Cornell University Press

Oliver Charbonneau on American Power in the Islamic Philippines

Return to Home

We asked author Oliver Charbonneau three questions about his new book, Civilizational Imperatives, and the little-known history of the United States’ colonization of the Philippines’ Muslim South in the early twentieth century.

1. What’s your favorite anecdote from your research for this book?

I enjoyed exploring the documents on the relationship between the Ottoman official Wajih al-Kilani and the US colonial administrator John Park Finley. The book details it at length, but, in shortened form, the story involves an American military officer who fostered connections in Constantinople in order to reform Islamic practices in the Southern Philippines. The encounter highlights the global constitution of the US empire in the early twentieth century and suggests the value of looking beyond a colony/metropole binary. 

2. What do you wish you had known when you started writing your book, that you know now?

I wish I had been more aware of the many challenges presented by the colonial constitution of the archives, particularly in terms of spaces (Mindanao/Sulu) that have been doubly marginalized in overlapping colonial and national discourses. Writing the book was a crash course in reading through, around, and against monolithic archival narratives and continuously broadening the sources I drew from to improve representation. It was challenging throughout and taught me a lot that I plan to build on in future projects.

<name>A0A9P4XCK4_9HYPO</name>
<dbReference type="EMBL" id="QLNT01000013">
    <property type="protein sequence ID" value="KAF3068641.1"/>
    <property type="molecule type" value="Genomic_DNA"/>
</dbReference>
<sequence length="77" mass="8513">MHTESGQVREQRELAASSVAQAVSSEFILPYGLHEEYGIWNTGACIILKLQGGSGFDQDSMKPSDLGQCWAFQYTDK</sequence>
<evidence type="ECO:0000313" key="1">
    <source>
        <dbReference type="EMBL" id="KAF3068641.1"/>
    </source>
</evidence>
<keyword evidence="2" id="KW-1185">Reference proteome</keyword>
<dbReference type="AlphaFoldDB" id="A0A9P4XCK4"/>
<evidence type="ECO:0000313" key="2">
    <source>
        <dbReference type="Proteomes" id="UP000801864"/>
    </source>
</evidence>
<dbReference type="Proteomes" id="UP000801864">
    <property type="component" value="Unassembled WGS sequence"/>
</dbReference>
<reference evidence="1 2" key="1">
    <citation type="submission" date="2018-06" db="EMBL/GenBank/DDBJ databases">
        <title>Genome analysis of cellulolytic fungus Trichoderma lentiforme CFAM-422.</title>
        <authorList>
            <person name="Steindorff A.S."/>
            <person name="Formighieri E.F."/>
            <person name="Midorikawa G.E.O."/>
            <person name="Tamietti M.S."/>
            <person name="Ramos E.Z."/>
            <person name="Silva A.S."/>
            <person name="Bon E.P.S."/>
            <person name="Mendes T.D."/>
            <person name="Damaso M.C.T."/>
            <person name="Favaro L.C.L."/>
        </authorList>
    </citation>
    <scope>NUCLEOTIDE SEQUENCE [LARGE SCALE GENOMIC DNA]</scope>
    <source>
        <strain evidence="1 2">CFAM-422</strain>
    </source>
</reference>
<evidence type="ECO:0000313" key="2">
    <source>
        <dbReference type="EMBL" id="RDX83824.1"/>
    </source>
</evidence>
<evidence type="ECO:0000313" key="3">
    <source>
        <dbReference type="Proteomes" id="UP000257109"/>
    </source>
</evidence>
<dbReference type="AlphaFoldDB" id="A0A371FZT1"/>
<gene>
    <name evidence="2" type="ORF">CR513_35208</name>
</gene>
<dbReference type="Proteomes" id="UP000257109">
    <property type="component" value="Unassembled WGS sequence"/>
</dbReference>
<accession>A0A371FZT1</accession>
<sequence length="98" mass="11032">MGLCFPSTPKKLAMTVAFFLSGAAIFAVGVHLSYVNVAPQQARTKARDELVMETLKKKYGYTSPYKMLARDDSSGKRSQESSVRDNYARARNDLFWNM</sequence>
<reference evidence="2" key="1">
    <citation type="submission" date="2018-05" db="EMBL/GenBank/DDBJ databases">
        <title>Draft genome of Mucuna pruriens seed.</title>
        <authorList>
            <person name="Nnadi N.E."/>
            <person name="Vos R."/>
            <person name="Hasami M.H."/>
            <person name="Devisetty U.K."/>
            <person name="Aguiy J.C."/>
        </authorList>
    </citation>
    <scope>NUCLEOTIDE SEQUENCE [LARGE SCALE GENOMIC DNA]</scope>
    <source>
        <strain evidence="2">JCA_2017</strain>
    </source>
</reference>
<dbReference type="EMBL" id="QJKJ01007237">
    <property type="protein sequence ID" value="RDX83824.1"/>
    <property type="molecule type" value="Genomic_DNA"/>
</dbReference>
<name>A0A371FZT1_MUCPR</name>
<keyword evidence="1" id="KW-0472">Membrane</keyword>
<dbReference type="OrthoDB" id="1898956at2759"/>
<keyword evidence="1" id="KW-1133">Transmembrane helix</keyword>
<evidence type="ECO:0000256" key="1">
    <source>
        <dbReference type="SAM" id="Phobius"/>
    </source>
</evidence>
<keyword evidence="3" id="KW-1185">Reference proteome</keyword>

3. How do you wish you could change your field of study?

I hope my work brings more recognition to the United States as an “empire among empires” in the late nineteenth and early twentieth centuries, both in terms of its settler-colonial and overseas manifestations. In particular, I’d like to see the historiography of the US empire more deeply linked to developments in the European/Japanese/Ottoman empires during the period. Beyond this, I hope the book creates openings for new scholarship on colonialism in the Southern Philippines and, more broadly, generates discussions about the ways that regions are historiographically peripheralized.

*Featured photo: EDSA, Mandaluyong, Philippines. Credit: Eugenio Pastoral.

Cover image of Civilizational Imperatives.
Read more about this book.

Oliver Charbonneau is Lecturer in American History at the University of Glasgow. Follow him on Twitter @olaferr.

Book Finder